There are two amazig caves in Slovenia : Postojonska Jama & Skocjanske Jame. Both are spectacular. Postojonska are more easily available to get to without your own transport and are firmly on the tourists map. Skocjanske have UNESCO World Heritgae status and it is not hard to see why - they are absolutely astonishing and if you only go to one Skocjanske Jama would be the one I would recommend.
Due to Istria's position it is very easy to do a day trip to Italy. Either catch a ferry from Rovinj across to Venice or go in a more northerly direction to Trieste.
Both very different cities and both worthy of a trip. If you have a car, Trieste is not so far (in fact, a lot of people use the airport in Trieste to visit Istria) and a cheaper option for a day trip.
If you are in or around Rovinj the ferry to Venice is a viable option and a beautiful city to see.
This is such a pretty little place.
Svetvincenat is based, archetecturally, on a quadrilateral Renaissance square in the centre of the town. The building that dominates the sqaure is the Morosini Grimani citadel.
Zminj was built on a height with fortified walls which are still preserved.
During the Middle Ages Zminj was part of the Pazin dukedom.
The houses and church are Baroque in style. Apparently the church has many frescos inside. We didnt get to see them - they are allegedly of high quality but damaged.
On August 24th each year Zminj celebrates St Bartholomew's Day with massive festivities and people come here from all over Istria.
Throughout history Pazin has always played an important role and today it is the administrative centre of Istria.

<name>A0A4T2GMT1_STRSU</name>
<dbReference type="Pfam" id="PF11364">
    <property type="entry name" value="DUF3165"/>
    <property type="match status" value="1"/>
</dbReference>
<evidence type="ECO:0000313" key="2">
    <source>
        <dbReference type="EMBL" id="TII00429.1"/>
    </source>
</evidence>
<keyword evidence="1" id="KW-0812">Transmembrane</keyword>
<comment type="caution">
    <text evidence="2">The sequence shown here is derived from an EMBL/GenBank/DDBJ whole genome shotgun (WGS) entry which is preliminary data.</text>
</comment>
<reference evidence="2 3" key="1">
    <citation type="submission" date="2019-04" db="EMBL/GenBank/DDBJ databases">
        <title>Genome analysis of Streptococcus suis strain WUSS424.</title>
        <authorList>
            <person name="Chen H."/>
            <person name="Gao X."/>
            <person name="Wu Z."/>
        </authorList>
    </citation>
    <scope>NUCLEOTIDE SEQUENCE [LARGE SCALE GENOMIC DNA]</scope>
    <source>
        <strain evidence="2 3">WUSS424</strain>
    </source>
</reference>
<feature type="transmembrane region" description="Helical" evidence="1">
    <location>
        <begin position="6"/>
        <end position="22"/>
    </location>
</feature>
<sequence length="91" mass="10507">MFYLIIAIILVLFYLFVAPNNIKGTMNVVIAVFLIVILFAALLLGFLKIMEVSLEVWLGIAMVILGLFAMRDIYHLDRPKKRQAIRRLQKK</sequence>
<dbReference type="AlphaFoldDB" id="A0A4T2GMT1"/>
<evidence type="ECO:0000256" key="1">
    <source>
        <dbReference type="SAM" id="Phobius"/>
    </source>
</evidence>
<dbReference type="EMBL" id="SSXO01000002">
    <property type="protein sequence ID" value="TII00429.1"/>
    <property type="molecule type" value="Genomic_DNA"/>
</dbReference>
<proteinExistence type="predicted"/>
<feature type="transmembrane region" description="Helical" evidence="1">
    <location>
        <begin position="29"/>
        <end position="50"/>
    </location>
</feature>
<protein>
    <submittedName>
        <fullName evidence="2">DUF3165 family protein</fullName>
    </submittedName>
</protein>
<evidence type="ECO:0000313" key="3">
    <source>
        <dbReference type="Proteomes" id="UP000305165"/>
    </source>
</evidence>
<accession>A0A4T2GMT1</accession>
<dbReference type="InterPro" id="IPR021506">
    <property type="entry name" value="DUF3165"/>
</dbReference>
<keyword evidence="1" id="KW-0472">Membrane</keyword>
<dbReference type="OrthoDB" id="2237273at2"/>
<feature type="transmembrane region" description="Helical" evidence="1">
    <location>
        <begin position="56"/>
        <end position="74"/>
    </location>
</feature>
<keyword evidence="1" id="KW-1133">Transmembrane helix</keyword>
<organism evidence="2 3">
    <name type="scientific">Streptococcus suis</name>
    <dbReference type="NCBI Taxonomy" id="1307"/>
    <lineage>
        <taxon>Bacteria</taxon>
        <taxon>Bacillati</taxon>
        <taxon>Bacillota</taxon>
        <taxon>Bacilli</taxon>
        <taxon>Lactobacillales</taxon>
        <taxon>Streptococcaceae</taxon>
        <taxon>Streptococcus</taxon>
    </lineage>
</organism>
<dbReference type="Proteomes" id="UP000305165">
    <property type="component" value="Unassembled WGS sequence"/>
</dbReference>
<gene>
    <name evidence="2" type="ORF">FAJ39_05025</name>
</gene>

In 1374 Pazin became the possession of the Hapsburgs (Austrian-Germans). The founadtion of the feudal strongholds was the Citadel built on the steep sliff over the Fojba (abyss into which the Pazincica flows. The Pazincica being the only underground river in Istria).
Baredine Caves are in the Karsk region, as are the Postojnska & Skocjanske caves in Slovenia and out of the three they hold third place. However, if you haven't been to the other two then Baredine Caves are just fine.
If you are lucky and keep your eyes peeled you'll spot cave toads. At the end of the cave tour you'll get to meet a proteus... a strange type of salamander that lives deep deep underground, can go years without eating and... well is a bit of a highlight
We found a bit more nightlife in Pula compared to other towns around. The centre of town had a number of bars which you could sit in or outside and enjoy an aparatif. With child in tow we found it a little more difficult to find somewhere to eat after 8pm but a little hunting ended up no problem. Recommend walking through the area and sampling the bars if you can, maybe next time for me. We also found restaurants a lot less expensive than other areas, can't explain why. One picture here shows a restaurant that we tried. Excuse the attempts at fancy photography sepia and stuff, it is a new camera.